“Man is unborn as long as he has not yet established the fire, he is born only when establishes the fire”




The mastery over fire was a break through in the history of man during the Old Stone Age. Man took a long time to overcome his fear of fire, but he eventually tamed and then domesticated it! almost every one of the early mechanical achievements of man, even weaving and tailoring , had already been anticipated by specialized species of animals ,birds or even insects. But not the use of fire. Every other animal is scared of it. At first, primitive man to warm the body on cold nights and to frighten animals must have used it. Cooking may have come later, after the campfire had become an established custom.


The tool-using and fire-using animal was well on the way to a scientific humanity


Agni- Fire as God


“Fire marks the origin of civilization, and ritual fire the beginning of religion ”


Connections between fire, a bird, and immortality is found all over the world, but they take very different forms. Vedic Indians believed that was brought from heaven by a bird of pray (sye.na), who also brought Soma, the elixir of immortality, down to earth.


AGNI, FIRE, is the central feature of the Vedic world. Fire is the focus of a deep layered, many-faceted imagery. About 200 of the 1028 hymens of Rgveda are addressed to Agni.


‘Agni is brilliant, golden, has flaming air and beard, three or seven tongues, his face is light, his eyes shine, he has sharp teeth, he makes a cracking noise, and leaves a black trail behind. He is fond of clarified butter, but he also eats wood and devours the forest in fact he eats everything. He is in particular a destroyer of demons and a slayer of enemies’.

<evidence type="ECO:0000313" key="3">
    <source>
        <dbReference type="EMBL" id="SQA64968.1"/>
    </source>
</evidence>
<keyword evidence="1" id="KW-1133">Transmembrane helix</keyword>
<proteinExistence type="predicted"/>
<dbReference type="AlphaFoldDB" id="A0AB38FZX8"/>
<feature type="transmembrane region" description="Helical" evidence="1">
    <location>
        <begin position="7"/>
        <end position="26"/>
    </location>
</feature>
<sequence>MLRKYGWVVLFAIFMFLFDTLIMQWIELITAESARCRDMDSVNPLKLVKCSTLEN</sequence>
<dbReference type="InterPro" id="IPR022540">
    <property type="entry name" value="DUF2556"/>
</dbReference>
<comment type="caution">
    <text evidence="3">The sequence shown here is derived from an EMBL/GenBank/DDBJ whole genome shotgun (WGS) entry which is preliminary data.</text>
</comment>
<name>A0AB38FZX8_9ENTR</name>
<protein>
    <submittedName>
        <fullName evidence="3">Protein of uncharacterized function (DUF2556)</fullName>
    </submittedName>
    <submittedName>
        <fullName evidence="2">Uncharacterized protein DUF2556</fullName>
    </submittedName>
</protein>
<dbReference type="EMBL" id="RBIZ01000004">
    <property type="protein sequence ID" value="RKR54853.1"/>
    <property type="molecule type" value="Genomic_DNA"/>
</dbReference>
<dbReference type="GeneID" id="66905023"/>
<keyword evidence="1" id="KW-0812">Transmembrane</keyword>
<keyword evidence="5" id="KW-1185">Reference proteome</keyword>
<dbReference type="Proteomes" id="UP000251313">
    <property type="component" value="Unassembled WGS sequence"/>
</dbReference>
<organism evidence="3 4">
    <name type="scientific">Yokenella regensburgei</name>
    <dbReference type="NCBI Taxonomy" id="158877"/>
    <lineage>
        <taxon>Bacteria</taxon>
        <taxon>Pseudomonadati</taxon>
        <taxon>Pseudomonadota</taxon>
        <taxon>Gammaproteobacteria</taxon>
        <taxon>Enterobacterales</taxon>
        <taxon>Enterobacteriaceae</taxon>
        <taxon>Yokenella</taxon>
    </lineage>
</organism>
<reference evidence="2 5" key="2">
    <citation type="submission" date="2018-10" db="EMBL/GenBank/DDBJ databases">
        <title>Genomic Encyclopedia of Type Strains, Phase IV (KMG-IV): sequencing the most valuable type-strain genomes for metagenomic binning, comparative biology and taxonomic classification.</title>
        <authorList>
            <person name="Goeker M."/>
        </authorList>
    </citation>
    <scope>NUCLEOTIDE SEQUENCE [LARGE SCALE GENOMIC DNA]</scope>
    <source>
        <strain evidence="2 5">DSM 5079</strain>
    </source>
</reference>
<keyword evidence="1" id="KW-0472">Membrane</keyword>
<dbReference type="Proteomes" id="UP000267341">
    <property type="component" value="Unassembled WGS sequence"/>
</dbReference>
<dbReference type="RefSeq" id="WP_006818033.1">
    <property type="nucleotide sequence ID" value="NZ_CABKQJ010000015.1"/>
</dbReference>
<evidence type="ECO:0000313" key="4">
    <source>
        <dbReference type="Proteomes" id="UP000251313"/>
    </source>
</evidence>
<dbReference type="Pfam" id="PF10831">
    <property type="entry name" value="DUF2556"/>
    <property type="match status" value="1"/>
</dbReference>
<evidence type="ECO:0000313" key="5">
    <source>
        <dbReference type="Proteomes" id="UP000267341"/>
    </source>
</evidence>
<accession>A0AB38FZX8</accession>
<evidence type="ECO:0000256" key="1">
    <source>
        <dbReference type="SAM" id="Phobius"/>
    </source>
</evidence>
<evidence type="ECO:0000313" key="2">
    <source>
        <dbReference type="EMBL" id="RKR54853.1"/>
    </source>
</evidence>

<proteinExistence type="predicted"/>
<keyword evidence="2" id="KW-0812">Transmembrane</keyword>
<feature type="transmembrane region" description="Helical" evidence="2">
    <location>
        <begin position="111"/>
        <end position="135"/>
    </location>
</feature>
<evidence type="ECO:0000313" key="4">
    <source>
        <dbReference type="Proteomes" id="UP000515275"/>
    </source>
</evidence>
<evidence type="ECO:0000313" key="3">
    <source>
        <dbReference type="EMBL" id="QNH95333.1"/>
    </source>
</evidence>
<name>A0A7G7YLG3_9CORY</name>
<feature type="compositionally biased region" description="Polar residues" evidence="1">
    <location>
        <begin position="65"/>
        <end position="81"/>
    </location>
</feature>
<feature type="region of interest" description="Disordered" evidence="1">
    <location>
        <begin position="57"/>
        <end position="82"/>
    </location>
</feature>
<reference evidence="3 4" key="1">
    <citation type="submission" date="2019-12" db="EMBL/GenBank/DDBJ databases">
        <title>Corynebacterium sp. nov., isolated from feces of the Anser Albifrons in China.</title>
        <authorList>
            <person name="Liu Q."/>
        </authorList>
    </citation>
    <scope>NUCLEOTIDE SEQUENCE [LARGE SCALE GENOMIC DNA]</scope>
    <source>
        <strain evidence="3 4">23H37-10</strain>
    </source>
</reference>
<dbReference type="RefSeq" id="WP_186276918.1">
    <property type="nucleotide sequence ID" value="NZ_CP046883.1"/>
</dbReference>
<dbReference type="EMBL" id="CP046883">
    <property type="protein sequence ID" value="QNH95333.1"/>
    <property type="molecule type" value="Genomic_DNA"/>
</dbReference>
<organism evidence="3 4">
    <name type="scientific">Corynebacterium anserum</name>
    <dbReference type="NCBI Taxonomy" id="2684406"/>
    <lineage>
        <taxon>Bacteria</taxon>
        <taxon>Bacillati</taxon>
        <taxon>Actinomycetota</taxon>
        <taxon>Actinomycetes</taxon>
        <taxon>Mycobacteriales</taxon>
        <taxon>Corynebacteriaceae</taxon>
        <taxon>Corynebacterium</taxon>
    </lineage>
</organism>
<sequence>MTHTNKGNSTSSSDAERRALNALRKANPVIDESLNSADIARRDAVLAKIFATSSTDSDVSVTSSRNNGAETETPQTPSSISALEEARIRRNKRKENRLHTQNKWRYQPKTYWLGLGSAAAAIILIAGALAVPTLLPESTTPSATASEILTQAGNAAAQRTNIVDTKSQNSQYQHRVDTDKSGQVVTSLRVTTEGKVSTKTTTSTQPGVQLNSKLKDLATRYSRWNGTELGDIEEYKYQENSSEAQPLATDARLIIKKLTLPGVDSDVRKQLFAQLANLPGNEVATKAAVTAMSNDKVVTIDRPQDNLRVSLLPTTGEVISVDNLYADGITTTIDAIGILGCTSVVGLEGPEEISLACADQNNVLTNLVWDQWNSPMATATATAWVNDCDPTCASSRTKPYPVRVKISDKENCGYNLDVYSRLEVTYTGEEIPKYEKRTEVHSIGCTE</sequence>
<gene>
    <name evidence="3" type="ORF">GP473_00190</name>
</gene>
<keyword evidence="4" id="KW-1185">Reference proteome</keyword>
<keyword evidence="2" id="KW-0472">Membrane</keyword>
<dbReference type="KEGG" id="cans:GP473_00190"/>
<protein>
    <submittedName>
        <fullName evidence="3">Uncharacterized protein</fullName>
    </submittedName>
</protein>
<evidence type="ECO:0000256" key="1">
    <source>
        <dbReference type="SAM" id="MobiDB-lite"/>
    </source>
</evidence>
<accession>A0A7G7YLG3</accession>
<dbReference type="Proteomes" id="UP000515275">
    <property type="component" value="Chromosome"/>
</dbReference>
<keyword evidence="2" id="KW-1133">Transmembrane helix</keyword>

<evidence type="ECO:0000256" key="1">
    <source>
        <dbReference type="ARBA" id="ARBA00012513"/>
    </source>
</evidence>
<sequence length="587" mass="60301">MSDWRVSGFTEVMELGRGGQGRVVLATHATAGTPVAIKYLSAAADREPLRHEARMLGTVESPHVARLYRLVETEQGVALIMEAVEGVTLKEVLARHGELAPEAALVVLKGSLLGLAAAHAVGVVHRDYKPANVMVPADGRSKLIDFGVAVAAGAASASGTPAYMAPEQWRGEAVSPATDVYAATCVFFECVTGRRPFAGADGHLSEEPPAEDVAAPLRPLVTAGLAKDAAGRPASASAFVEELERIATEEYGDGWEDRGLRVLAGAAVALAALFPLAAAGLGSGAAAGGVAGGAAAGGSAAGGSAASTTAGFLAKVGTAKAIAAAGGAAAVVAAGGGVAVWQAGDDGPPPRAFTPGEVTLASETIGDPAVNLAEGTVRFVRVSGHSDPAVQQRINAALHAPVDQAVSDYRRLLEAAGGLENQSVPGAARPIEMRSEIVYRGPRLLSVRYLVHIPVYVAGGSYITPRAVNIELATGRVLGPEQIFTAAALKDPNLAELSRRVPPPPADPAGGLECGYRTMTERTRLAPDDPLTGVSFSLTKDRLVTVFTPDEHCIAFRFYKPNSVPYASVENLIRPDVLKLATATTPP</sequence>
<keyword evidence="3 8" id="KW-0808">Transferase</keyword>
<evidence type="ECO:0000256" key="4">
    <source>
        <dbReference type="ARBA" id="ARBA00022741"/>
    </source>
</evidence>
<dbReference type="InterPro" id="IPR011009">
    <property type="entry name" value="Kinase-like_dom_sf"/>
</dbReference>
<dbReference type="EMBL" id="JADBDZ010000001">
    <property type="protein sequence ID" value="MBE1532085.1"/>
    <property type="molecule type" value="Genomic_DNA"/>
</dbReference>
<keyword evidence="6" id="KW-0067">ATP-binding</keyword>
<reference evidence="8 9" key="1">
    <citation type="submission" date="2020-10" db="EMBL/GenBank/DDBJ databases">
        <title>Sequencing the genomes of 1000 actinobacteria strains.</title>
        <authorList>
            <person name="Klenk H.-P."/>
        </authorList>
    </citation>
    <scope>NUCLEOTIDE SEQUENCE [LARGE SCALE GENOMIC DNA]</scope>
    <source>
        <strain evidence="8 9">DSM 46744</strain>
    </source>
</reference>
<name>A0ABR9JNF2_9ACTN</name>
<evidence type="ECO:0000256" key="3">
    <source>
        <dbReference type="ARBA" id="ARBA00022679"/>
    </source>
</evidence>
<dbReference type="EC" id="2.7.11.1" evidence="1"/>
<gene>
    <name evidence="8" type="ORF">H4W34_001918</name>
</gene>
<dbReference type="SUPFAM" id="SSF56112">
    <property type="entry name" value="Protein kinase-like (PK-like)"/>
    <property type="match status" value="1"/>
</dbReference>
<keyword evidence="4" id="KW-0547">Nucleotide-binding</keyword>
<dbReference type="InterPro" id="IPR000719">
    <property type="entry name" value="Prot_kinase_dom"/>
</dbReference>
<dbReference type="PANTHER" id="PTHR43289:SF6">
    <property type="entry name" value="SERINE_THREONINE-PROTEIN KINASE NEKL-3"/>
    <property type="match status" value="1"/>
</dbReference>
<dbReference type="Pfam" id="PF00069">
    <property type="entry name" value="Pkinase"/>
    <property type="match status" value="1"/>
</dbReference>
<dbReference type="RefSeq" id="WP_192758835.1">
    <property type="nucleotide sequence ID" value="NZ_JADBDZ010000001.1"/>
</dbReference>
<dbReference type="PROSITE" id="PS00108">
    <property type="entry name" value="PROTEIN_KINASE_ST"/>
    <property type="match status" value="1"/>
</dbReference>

‘Though old, Agni is also ageless and permanently young. Himself fertile, he is the son and manifestation of victorious strength. He gives long life .He is born from


The Cosmic Man


The Agnichayana is connected with a hymn of the Rgveda, the purushasukta or “Hymn of the Cosmic Man”. The Purushasukta is attributed to Seer called Narayana, and consists of sixteen verses.


Purusha is a combination of characteristics derived from Agni, surya (the sun) and Vishnu several specific features of the Aagnichayana refer to Purusha The most important is the goldenpurusa (hiramnmaya Purusha) who is buried under the first layer with the singing Purusa-saman (from Aranyagana section of Samaveda).


The India of a cosmic sacrifice in which a primeval person creates the world through his own sacrifice and dismemberment (according to Brahmanas). Here Prajapathi takes the place of Purusa. Prajapathi is released as the lord of ‘Creatures ‘, creator god of sacrifice and of sacrifice itself (in the Vedas).


Prajapathi created the gods who subsequently put him together again through sacrifice. Agni is born first, from prajapathi’s mouth. But since Agni, the ungrateful child, turned him with wide-open mouth, when Prajapathi reflected "if there is no other food here but myself, surely he would never eat me “. Prajapathi, terrified could only save himself by reproducing himself and saves himself from Agni .The idea of a god sacrificing himself is preserved in the ritual; the sacrificer or Yajamana, is some times identified with the sacrificial victim. The idea of self –sacrifice is the basic to the Prajapathi cosmology and to the cyclical conquest of death through rebirth, which characterize the ‘srutha ritual’ in general and Agnichayana particular.


The five heads buried under the altar are of a man, a horse, a bull, a ram and a he-goat (In 1975 performance, all were symbolic only).


The Natural worship in Agnichayana


The Vedic religion is primarily based on Natural  worship. Numerous examples for the proof can be taken from Agnichayana. The hymens for worshipping Indra (god of thunder), god of ocean, mother earth, Agni (fire as god) in various occasion are recited by the participants during the ritual. Modern Hinduism is originated from the natural worship of Vedic religions








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